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The Fisk Jubilee Singers in Great Britain: 1900-1903

Frederick Loudin's Fisk Jubilee Singers of 1900

I am currently having a delightful correspondence with a gentleman in Dublin, Ireland, who is a member of the Historical Society of Dublin. As some of you are aware, I have been steadily transcribing letters written by my maternal grandmother, Nina Hortense Clinton, during her travels in Great Britain with the Fisk Jubilee Singers under Frederick Loudin. In a letter written in Dublin in 1901, my grandmother mentions that she and the group were filmed with a "cinematograph." Of course, I am now on a mission to find that footage.

Meanwhile, here is a short promotional article on her letters, which will certainly become a book in the near future.

Frederick Loudin's (center) Fisk Jubilee Singers of 1900

Letters to my Parents from the United Kingdom: 1900-1903

By Nina Hortense Clinton

Edited by Nina Kennedy*

While rummaging through my parents’ belongings after their deaths, I happened upon a

small suitcase containing tied bunches of letters addressed to my great-grandparents,

Martin and Cecelia Clinton of Zanesville, Ohio. The author was their 19-year-old daughter,

my grandmother, Nina Hortense Clinton, who was traveling as a member of the “Fisk

Jubilee Singers” under the direction of Frederick Loudin. Mr. Loudin had been a member of

the original Fisk Jubilee Singers, who toured Europe in 1872 to raise money for the

fledgling Fisk Free Colored School. Although Frederick Loudin was no longer officially

affiliated with the Fisk School from 1879 onward, he continued to take his own group of

singers across the globe, advertising them as the “Fisk Jubilee Singers.”

Fortunately, my grandmother’s handwriting was immaculate. These letters have become

historical documents written from the perspective of a young African-American girl visiting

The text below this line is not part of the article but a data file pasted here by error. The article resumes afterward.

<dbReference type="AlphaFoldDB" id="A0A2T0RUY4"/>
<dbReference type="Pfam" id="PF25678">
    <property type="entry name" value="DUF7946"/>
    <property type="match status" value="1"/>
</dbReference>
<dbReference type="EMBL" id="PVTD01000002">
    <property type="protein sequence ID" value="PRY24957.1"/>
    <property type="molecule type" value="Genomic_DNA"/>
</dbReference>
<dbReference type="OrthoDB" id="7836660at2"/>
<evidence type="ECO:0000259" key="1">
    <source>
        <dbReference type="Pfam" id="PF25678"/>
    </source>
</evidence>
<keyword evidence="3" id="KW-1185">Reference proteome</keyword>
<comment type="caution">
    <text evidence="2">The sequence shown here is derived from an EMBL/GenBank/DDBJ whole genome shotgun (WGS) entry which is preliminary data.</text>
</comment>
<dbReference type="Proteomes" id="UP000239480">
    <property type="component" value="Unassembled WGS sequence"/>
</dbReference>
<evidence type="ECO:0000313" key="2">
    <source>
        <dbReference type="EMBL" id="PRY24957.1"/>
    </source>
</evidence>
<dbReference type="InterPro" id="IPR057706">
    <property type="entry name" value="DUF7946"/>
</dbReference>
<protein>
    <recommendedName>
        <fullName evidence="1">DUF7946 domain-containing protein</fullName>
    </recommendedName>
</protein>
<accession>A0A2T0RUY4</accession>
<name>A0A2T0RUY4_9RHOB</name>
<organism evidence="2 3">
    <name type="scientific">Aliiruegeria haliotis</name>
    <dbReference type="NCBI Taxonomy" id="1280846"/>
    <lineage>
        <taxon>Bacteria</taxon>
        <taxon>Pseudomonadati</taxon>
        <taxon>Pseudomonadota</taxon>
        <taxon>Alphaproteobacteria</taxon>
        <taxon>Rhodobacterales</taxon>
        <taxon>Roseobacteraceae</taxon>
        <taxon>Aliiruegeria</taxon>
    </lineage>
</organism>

England, Ireland, and Scotland at the turn of the 20th century, and singing for audiences

who - in many cases - have never seen a black person before. Nina Clinton witnesses the

coronation of King Edward VII in 1902, and writes eloquently about her experiences.

Nina Hortense Clinton

My grandmother, Nina Hortense Clinton

Quotes from Letters to my Parents from the United Kingdom: 1900-1903

by Nina Hortense Clinton

Letter written on the S.S. Rhynland, Sept. 1, 1900

“American Line

S.S. Rhynland

Sept.1, 1900

My Dear Mama & Papa,

Here we are away out in the Ocean, but we have not lost sight of land.

[...] As soon as we came on ship board, we had our state rooms assigned us. Miss Henson** and I are together and the other three ladies are to room together. It is now five minutes of seven and it has not been long since we left the dinner table. I tell you, the eating is fine. I am afraid such fare will spoil me.

[...] It is now Monday A.M. & I am having some difficulty in writing as the vessel is rocking considerably. There is going to be an entertainment on ship board tonight & as I am going to sing a solo, I went into my trunk & got out my green chally dress to wear on this occasion. We expect to have a fine time. Perhaps some of the girls will expect me to write to them while I am on ship board but I think I shall not write anymore until I am on land. I expect to be able to send this letter tomorrow as we shall be at Queenstown. Thursday, we expect to land at Liverpool & will be in London Friday. I hope to find a letter from home. Give my love to all friends. Now, please write soon. I wish you would give my address to some of the girls so that they can write me before they receive my letters. I think Alex might write, too. My love to all.